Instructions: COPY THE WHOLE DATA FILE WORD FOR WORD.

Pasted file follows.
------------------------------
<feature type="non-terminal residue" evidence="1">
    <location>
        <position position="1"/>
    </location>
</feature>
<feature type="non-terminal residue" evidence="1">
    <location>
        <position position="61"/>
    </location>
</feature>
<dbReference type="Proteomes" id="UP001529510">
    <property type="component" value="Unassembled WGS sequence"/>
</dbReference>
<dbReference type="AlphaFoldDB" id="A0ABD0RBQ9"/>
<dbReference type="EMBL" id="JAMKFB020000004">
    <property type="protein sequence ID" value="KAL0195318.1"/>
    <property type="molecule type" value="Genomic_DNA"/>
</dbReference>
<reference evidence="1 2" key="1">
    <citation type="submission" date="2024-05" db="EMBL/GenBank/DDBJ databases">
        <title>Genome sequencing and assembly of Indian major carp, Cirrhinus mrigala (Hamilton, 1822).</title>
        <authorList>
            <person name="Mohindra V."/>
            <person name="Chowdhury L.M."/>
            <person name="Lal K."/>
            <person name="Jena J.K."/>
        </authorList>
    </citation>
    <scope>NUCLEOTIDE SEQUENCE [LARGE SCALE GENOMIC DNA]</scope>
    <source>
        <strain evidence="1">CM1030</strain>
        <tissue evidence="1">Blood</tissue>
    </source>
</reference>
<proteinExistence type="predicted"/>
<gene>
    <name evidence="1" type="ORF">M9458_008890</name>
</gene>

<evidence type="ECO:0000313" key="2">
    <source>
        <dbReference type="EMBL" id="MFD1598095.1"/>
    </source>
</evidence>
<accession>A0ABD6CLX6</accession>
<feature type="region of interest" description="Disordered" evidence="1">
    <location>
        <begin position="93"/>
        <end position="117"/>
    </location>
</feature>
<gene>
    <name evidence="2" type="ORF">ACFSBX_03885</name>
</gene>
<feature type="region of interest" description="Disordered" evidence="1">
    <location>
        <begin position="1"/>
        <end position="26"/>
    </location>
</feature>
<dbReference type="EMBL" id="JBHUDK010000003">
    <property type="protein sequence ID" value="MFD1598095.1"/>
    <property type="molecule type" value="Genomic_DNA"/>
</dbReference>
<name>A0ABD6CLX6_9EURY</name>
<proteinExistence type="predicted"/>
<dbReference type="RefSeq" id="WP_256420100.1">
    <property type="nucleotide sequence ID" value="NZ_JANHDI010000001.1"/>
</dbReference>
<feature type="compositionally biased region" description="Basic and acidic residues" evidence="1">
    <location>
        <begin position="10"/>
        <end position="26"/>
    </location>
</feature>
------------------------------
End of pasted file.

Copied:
<feature type="non-terminal residue" evidence="1">
    <location>
        <position position="1"/>
    </location>
</feature>
<feature type="non-terminal residue" evidence="1">
    <location>
        <position position="61"/>
    </location>
</feature>
<dbReference type="Proteomes" id="UP001529510">
    <property type="component" value="Unassembled WGS sequence"/>
</dbReference>
<dbReference type="AlphaFoldDB" id="A0ABD0RBQ9"/>
<dbReference type="EMBL" id="JAMKFB020000004">
    <property type="protein sequence ID" value="KAL0195318.1"/>
    <property type="molecule type" value="Genomic_DNA"/>
</dbReference>
<reference evidence="1 2" key="1">
    <citation type="submission" date="2024-05" db="EMBL/GenBank/DDBJ databases">
        <title>Genome sequencing and assembly of Indian major carp, Cirrhinus mrigala (Hamilton, 1822).</title>
        <authorList>
            <person name="Mohindra V."/>
            <person name="Chowdhury L.M."/>
            <person name="Lal K."/>
            <person name="Jena J.K."/>
        </authorList>
    </citation>
    <scope>NUCLEOTIDE SEQUENCE [LARGE SCALE GENOMIC DNA]</scope>
    <source>
        <strain evidence="1">CM1030</strain>
        <tissue evidence="1">Blood</tissue>
    </source>
</reference>
<proteinExistence type="predicted"/>
<gene>
    <name evidence="1" type="ORF">M9458_008890</name>
</gene>

<evidence type="ECO:0000313" key="2">
    <source>
        <dbReference type="EMBL" id="MFD1598095.1"/>
    </source>
</evidence>
<accession>A0ABD6CLX6</accession>
<feature type="region of interest" description="Disordered" evidence="1">
    <location>
        <begin position="93"/>
        <end position="117"/>
    </location>
</feature>
<gene>
    <name evidence="2" type="ORF">ACFSBX_03885</name>
</gene>
<feature type="region of interest" description="Disordered" evidence="1">
    <location>
        <begin position="1"/>
        <end position="26"/>
    </location>
</feature>
<dbReference type="EMBL" id="JBHUDK010000003">
    <property type="protein sequence ID" value="MFD1598095.1"/>
    <property type="molecule type" value="Genomic_DNA"/>
</dbReference>
<name>A0ABD6CLX6_9EURY</name>
<proteinExistence type="predicted"/>
<dbReference type="RefSeq" id="WP_256420100.1">
    <property type="nucleotide sequence ID" value="NZ_JANHDI010000001.1"/>
</dbReference>
<feature type="compositionally biased region" description="Basic and acidic residues" evidence="1">
    <location>
        <begin position="10"/>
        <end position="26"/>
    </location>
</feature>